First our schools and city government, now mental health services. In what was the latest stark example of how the state fiscal crisis can hit home, VMHCare, Glendale’s largest mental health provider, this week announced that it had laid off more than 10% of its staff because of state and county funding cuts.
Beyond the loss of local jobs, the center can no longer afford to provide care to the uninsured, and at least 80 patients will have to be discharged in coming days as administrators grapple with a 20% funding cut from the county, which disburses state money to regional providers.
Our school system and community college are already coping with millions in lost state funding, but VMHCare’s woes are the latest reminder that the failure to make some tough voter decisions in May regarding California’s failed budget financing formula will continue to have very real social consequences.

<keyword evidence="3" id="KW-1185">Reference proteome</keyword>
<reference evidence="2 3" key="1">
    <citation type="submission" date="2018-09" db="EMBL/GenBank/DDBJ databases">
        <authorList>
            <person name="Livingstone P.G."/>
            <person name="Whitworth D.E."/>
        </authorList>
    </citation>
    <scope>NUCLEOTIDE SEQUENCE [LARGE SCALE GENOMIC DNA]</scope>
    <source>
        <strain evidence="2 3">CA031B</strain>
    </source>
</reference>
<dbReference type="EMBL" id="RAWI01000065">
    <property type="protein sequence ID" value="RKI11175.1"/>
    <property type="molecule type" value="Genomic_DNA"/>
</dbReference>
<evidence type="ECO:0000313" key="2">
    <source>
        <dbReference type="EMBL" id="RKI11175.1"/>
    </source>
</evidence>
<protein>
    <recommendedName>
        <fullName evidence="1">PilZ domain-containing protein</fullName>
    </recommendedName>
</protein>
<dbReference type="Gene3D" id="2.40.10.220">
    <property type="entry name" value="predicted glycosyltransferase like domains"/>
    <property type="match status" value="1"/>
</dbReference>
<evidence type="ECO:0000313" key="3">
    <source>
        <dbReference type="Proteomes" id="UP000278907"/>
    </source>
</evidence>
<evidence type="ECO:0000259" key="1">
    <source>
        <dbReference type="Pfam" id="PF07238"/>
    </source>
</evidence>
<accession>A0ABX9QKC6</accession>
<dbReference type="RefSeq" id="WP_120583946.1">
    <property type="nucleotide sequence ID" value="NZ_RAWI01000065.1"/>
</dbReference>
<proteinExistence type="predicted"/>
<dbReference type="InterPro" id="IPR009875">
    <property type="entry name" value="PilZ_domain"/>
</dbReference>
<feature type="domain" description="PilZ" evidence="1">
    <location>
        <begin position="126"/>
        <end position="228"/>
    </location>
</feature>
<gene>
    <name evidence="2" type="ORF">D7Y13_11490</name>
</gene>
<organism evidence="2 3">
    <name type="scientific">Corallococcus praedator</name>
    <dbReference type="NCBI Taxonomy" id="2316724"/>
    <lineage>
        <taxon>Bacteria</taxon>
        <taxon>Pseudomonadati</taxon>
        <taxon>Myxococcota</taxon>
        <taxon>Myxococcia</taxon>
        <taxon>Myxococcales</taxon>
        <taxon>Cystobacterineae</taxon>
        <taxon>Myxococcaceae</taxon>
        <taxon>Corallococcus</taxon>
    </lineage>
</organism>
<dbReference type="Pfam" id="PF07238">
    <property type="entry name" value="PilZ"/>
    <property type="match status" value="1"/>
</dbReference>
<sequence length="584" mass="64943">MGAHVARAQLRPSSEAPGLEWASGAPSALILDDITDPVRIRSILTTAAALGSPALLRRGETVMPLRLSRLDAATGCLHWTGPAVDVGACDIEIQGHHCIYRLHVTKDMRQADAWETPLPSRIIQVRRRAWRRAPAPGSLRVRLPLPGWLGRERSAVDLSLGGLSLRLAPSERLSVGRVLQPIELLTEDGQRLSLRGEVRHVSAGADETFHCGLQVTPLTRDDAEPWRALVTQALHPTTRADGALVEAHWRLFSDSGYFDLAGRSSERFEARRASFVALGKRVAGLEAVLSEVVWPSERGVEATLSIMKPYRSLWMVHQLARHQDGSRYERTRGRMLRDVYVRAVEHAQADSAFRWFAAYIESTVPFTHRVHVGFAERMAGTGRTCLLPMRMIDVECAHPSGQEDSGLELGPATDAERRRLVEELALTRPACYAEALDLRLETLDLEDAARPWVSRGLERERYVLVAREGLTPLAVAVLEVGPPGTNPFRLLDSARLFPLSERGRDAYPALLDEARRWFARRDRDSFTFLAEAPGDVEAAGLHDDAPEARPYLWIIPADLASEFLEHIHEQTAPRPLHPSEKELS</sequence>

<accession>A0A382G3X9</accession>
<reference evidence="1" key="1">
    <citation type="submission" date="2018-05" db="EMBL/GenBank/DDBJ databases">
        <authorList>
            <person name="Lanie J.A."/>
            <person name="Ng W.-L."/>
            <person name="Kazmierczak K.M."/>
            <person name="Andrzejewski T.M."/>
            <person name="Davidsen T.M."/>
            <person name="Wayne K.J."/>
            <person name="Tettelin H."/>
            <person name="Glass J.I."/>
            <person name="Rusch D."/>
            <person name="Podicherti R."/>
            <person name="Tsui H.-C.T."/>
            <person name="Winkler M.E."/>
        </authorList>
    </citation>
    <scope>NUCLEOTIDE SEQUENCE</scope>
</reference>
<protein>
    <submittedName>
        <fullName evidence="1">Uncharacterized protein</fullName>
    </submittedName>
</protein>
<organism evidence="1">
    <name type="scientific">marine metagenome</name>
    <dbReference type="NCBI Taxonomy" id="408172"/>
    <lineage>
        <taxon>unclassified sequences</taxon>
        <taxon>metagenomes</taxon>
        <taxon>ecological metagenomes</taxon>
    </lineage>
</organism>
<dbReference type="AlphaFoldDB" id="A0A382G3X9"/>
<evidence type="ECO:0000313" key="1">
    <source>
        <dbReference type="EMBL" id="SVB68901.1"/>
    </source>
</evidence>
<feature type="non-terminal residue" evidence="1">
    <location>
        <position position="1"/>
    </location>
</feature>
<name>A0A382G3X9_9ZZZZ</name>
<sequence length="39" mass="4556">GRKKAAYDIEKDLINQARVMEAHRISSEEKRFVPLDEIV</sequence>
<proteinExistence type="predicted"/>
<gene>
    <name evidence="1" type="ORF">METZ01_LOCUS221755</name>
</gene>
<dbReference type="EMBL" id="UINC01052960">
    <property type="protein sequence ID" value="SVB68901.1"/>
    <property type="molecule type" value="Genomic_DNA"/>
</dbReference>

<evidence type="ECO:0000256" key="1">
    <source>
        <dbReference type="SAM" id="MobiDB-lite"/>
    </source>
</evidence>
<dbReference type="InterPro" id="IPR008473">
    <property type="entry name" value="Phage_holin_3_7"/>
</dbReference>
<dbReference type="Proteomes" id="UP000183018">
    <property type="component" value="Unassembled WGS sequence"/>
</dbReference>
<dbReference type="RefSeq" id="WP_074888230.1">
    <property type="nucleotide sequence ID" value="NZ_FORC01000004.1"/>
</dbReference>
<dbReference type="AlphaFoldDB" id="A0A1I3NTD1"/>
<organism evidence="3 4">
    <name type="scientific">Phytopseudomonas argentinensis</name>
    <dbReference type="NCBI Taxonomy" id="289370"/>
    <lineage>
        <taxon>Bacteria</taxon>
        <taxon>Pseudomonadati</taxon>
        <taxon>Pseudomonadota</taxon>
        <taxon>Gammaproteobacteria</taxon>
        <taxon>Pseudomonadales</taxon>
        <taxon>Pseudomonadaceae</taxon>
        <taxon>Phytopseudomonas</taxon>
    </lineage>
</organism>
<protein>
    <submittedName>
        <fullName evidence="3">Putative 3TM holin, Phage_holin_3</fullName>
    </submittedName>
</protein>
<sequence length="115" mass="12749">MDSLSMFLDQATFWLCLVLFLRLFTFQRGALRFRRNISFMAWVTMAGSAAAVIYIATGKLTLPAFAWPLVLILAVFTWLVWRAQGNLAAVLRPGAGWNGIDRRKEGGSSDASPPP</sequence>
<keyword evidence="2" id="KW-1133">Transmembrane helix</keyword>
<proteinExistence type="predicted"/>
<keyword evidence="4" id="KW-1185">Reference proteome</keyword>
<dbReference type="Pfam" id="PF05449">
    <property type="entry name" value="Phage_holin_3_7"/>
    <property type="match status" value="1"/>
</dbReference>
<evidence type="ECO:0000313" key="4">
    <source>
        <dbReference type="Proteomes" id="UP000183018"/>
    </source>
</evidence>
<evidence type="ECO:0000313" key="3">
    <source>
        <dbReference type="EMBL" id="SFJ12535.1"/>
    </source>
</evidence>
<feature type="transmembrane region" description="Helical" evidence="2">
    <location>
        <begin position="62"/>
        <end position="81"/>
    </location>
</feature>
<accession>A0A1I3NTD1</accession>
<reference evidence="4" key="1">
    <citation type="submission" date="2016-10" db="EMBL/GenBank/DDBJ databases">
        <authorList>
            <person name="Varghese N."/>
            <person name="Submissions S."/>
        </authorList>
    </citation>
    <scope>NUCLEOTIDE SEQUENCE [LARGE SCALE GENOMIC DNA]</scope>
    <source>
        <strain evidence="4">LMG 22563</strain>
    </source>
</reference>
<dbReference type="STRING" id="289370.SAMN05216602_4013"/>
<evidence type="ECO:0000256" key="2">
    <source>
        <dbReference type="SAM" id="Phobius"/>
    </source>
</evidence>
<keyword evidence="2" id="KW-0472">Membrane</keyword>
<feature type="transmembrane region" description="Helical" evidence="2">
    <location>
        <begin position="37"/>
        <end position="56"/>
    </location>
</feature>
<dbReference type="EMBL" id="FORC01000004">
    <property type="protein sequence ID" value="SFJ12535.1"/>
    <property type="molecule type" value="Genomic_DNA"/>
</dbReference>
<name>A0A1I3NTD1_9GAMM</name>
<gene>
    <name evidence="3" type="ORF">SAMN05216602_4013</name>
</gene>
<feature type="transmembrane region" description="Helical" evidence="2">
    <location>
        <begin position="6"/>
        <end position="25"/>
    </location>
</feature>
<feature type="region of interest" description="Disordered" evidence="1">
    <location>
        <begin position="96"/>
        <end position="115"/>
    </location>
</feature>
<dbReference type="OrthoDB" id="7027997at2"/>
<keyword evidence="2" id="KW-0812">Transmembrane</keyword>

VMHCare relies on government funding for about 94% of its budget, so, just like the education system, its fiscal situation serves a true reflection of just how bad things are in Sacramento.
Opponents to the state budget propositions argued it wasn’t their job to bail out poor fiscal management of lawmakers, but now, communities are faced with the alternative in the form of eviscerated public and social services.
At what point does a community like ours allow it to go on? At what point do we push back against larger class sizes, higher college fees or fewer health services? We have to believe that these are questions that we wouldn’t have to consider had voters just bucked up in a more collective way and passed the budget propositions.
As VMHCare Chief Executive Jeff Smith said, “Some will walk the streets of Glendale without getting any services. It will be a problem for law enforcement and local hospitals. [The state] may be saving money right now, but it will cost them in the long run.”
Certainly, logic that was lost May 19.